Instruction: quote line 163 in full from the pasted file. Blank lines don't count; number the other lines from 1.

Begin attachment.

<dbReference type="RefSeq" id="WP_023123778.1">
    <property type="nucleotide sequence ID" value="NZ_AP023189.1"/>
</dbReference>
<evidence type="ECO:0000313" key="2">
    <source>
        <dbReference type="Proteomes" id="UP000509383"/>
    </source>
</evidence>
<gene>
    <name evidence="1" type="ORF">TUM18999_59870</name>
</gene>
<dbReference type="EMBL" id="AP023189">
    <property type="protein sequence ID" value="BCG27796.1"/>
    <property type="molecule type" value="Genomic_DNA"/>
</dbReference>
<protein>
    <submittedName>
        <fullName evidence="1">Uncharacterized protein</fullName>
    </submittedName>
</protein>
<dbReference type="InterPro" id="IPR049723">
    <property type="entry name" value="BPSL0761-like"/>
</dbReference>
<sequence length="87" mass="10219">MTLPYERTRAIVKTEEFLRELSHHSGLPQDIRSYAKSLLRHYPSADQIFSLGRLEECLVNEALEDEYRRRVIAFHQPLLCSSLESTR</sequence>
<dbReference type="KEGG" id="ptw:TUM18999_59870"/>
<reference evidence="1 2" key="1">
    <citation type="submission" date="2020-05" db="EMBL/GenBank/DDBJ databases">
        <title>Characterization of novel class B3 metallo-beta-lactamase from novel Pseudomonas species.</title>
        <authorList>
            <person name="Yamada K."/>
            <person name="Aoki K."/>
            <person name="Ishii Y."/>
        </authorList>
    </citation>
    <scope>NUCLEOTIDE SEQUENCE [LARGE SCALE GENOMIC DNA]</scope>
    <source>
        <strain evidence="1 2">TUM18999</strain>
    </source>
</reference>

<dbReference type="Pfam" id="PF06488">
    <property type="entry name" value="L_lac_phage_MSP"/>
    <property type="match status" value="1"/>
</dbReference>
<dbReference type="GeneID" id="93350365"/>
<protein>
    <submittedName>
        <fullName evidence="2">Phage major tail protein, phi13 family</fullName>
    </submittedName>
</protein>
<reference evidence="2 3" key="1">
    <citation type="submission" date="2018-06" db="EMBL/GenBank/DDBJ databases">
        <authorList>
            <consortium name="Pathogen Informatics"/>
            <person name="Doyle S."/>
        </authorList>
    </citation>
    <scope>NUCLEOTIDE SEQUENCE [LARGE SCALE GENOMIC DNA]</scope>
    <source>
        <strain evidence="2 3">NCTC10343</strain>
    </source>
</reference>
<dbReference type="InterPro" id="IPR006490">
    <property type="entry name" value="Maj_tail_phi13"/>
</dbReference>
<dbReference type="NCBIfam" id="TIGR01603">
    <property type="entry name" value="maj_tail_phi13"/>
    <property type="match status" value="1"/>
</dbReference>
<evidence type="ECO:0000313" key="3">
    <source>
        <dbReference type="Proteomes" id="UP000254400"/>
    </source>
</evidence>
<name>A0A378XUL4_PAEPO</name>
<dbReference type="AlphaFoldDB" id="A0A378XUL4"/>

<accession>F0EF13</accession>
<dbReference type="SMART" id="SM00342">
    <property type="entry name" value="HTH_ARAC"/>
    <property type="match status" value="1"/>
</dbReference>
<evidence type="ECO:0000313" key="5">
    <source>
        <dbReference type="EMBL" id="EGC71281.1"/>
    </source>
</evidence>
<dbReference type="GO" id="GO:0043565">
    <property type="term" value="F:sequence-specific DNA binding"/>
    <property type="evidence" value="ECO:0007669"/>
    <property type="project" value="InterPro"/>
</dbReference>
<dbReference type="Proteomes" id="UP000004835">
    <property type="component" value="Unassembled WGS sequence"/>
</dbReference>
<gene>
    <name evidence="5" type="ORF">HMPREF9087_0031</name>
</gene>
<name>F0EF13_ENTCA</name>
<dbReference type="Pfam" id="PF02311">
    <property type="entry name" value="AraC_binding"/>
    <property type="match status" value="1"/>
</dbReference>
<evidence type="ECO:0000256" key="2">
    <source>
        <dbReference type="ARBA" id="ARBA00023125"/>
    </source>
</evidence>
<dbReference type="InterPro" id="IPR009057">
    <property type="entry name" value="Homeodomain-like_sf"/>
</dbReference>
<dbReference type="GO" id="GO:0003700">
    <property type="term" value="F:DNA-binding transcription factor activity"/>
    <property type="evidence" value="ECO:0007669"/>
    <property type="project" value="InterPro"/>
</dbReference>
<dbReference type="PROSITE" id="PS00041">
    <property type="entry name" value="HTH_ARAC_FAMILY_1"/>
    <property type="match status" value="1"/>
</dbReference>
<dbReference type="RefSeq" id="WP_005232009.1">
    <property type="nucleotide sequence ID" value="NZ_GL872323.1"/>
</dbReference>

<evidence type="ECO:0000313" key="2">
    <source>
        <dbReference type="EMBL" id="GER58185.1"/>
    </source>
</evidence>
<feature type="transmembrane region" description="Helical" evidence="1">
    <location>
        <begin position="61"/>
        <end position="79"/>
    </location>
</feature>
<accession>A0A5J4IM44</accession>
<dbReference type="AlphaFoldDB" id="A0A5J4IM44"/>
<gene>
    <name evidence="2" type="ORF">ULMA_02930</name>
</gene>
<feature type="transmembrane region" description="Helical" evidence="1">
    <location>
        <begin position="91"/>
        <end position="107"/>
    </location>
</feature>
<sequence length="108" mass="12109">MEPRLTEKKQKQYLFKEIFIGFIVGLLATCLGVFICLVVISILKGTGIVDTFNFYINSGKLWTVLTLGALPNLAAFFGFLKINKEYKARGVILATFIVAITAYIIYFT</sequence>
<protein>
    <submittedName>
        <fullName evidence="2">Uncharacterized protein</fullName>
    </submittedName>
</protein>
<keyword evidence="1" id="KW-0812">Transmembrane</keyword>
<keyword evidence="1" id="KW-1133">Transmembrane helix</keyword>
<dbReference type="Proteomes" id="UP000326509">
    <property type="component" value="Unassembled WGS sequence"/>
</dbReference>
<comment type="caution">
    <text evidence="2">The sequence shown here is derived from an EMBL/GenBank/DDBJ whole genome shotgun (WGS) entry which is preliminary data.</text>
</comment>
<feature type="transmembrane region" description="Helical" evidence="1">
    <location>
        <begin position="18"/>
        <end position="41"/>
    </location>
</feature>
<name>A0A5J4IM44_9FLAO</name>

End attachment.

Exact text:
</feature>